State says more data necessary to assess Millstone’s viability
A long-awaited assessment of the energy market released Monday by the state Department of Energy and Environmental Protection and the Public Utilities Regulatory Authority does not resolve questions about the economic viability of the region’s biggest provider of carbon-free electricity, the Millstone nuclear station at Waterford.
State energy officials said in a draft report they cannot be sure of the profitability of Millstone without further financial information from its owner, Dominion Energy, leaving open the question of whether Millstone will be able to sell its electricity on more favorable terms as an “at-risk” resource. A final version of the assessment is due to the legislature by Feb. 1.
“I think this process outlines a way for Connecticut to go forward,” said Katie Dykes, the chair of PURA.
The draft recommends DEEP conduct a procurement for new and existing sources of carbon-free electricity, but warned that Millstone’s bid would be judged solely on price unless Dominion proves the plant is at risk. If deemed at risk, Millstone’s bid could be judged on a broader criteria, presumably generating a higher return for Dominion.
Dominion initially declined to provide confidential financial data sought in August by DEEP and PURA, which were directed in an executive order issued by Gov. Dannel P. Malloy to assess the overall energy market and the economic viability of Millstone, which is capable of producing half of Connecticut’s electric needs.
Levitan & Associates, a consultant hired by the agencies, concluded based on the best publicly available information that the two active reactors at Millstone “are economically viable under expected market conditions through 2035 and thus unlikely to retire prior to that date.”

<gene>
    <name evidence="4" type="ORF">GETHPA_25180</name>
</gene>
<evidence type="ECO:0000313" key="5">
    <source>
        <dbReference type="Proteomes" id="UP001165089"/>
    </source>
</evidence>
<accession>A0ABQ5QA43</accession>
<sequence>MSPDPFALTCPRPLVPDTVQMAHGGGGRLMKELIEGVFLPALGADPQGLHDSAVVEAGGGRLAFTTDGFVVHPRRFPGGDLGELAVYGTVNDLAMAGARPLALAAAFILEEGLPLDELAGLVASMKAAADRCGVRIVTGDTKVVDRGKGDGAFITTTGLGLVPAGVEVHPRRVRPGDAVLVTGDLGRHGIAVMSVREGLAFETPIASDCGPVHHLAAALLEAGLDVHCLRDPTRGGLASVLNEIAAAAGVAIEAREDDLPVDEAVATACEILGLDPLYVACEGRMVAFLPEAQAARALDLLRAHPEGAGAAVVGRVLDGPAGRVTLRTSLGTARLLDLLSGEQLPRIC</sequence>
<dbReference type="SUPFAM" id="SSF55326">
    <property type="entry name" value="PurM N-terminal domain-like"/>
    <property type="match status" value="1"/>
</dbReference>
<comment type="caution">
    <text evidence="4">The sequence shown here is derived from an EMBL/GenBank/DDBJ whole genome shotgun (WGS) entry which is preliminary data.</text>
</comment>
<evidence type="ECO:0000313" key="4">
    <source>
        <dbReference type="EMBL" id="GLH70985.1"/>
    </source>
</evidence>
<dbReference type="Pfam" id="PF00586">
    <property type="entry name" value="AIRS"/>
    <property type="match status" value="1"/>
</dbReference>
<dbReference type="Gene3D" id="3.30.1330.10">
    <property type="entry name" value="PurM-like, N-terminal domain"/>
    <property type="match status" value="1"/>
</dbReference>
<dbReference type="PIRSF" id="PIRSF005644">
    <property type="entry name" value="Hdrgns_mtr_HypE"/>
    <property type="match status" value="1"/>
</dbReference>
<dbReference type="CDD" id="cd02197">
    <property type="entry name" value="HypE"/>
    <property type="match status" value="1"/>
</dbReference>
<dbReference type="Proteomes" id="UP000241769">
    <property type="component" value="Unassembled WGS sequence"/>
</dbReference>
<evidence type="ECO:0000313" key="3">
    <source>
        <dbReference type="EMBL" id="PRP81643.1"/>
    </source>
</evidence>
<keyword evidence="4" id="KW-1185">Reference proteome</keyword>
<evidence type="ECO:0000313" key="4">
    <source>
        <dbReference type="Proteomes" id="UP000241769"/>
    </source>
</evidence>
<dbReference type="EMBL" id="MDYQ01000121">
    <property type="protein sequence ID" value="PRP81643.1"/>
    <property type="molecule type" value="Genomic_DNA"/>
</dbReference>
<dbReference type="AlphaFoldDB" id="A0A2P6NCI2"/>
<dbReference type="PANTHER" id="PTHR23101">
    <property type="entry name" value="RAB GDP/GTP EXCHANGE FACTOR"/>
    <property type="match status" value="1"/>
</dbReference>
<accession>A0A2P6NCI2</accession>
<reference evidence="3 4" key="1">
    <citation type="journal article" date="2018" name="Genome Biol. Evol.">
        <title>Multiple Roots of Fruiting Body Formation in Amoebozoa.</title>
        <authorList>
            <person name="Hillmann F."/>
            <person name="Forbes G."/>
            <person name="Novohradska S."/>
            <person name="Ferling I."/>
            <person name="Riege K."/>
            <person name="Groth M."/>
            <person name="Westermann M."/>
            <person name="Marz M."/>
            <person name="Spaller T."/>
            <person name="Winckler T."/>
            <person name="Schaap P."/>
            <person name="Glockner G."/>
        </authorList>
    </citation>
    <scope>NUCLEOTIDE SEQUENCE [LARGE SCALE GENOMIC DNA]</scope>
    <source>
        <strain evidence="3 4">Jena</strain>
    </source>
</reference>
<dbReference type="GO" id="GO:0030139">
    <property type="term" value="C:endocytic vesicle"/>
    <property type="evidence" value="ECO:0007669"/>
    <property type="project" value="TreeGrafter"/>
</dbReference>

But after Malloy signed a law authorizing DEEP and PURA to change energy procurement rules based on the assessment, Dominion submitted “a two-page summary of high-level, short term forward financial projections on November 30, 2017, and a longer, redacted document on January 10, 2018,” the agencies said.
The data could not be independently verified by the two agencies, but it raised questions about Millstone’s viability.
“Lack of access to audited operational data and costs caused by Dominion’s incomplete response to the data requests in this proceeding creates uncertainty in the state’s assessment of the financial viability of Millstone Nuclear Units,” the agencies said in the draft. “Dominion’s unknown return requirements and expectations on return on investment could lead to an unanticipated retirement decision.”
The agencies took the data submitted in November and January and completed “sensitivity scenarios,” assessing the impact on Millstone’s long-term viability, assuming the data was accurate.
“Additional detailed, auditable financial data, such as that requested from Dominion in August, would be necessary to verify the accuracy of asserted cost figures to warrant changing inputs to the LAI [Levitan & Associates] model,” the agencies said. “Constraints imposed by the timing of the Dominion submissions, the need for verification, and complexity of the detailed LAI analysis made it impossible for DEEP and PURA to verify the cost assumptions asserted in this proceeding.”
Dominion responded positively to the draft.